Teach me your way, O LORD; I will walk in your truth: unite my heart to fear your name.
I. A TWOFOLD PETITION.
1. "Teach me Thy way."(1) Man's need of Divine instruction.
(a) This is obvious from the darkness of his understanding. In consequence of this, he does not see things as they really are, and, as a result of this, the estimate he forms of them is false and deceptive. Hence the most pernicious results must necessarily accrue. These are manifest in the wrong objects which he naturally pursues, the sinful pleasures he seeks after, and the forbidden things in which he delights. No change for the better need ever be expected on the part of man's darkened understanding, for it possesses no power of self-rectification. He must receive light from above, just as the sun-dial must receive the sun's rays if it is to be of any practical utility.
(b) This is obvious from the hardness of his heart. This state of hardness is one which does not remain stationary, for, just as in the continuance of frost, the ice thickens and the ground hardens, so in like manner, under the operation of his depraved tastes and habits, the heart of the natural man waxes harder and harder.
(2) The psalmist doubtless desired instruction, at least, in two important points — viz., in God's way of pardon, and in the way of purity and spiritual progress.
(a) Pardon is a blessing of universal need and measureless value. It is God's prerogative to forgive sins, for "who can forgive sins but God only?" The way of pardon being provided, it is indispensable that we know it before the blessing can be enjoyed.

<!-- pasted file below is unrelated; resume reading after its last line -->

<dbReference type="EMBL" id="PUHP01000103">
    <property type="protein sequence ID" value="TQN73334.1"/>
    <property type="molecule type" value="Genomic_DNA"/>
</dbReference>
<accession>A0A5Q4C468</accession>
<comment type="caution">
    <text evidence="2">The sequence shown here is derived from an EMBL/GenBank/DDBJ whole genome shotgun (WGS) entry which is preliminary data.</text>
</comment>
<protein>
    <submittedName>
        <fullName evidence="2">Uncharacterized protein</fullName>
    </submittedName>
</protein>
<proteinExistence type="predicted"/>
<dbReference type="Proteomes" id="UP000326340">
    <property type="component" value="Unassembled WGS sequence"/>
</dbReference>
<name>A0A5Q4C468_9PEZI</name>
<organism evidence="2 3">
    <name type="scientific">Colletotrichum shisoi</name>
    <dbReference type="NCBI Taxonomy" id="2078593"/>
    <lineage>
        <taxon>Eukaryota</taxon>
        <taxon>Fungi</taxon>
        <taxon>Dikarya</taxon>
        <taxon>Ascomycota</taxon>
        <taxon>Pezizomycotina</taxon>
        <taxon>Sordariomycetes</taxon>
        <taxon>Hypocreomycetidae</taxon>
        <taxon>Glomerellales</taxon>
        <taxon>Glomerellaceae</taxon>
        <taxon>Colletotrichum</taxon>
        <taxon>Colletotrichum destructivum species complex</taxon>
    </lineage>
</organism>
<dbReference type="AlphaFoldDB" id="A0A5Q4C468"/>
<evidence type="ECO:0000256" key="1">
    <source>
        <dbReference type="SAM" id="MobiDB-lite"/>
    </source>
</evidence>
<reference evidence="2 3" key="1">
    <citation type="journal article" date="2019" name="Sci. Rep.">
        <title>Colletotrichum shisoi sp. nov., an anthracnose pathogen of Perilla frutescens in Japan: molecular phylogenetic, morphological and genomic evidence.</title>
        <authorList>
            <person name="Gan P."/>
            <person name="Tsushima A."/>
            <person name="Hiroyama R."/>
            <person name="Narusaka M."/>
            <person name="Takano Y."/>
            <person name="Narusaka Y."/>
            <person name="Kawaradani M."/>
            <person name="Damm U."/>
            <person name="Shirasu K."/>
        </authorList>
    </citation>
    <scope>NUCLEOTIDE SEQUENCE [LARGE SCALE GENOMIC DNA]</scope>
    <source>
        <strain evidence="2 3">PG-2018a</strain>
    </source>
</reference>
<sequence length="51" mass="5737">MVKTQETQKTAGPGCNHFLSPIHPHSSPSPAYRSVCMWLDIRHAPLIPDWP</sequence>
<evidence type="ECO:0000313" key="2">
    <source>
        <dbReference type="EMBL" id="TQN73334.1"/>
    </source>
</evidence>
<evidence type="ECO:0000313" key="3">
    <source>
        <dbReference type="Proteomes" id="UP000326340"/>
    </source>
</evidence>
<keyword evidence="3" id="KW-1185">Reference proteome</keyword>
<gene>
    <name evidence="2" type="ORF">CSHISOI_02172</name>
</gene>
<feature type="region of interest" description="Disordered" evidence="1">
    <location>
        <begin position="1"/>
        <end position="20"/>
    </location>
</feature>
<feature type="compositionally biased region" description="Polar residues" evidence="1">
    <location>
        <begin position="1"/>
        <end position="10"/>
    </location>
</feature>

(b) A renewal of heart is as essential as a reversal of condition: for how can two walk together except they be agreed? Without holiness, no man can see the Lord.
2. "Unite my heart to fear Thy name."(1) This petition obviously implies the conviction that reverence is due to Jehovah. This reverence for God requires the concentration of the heart's affections.
(2) It is plainly implied that God alone can beget in us this reverential spirit. O let us be persuaded that from God alone all holy thoughts and pure desires proceed.
II. THE WISE RESOLUTION. "I will walk in Thy truth." His resolution intimates progress. Whether conscious of it or not, progress is a law of our being — progress in that which is good, or growth in that which is evil. The resolution of the psalmist implies progress in the right direction. "I will walk in Thy truth." The objects to be sought are to possess the sanction of the God of Truth, the life that is to be lived is to be that which is enjoined by the God of Truth, and in prosecuting life's journey he is to take God's truth as a light to his feet, and as a lamp to his path. Religious profession and Christian practice must, therefore, correspond.
Parallel VersesKJV: Teach me thy way, O LORD; I will walk in thy truth: unite my heart to fear thy name.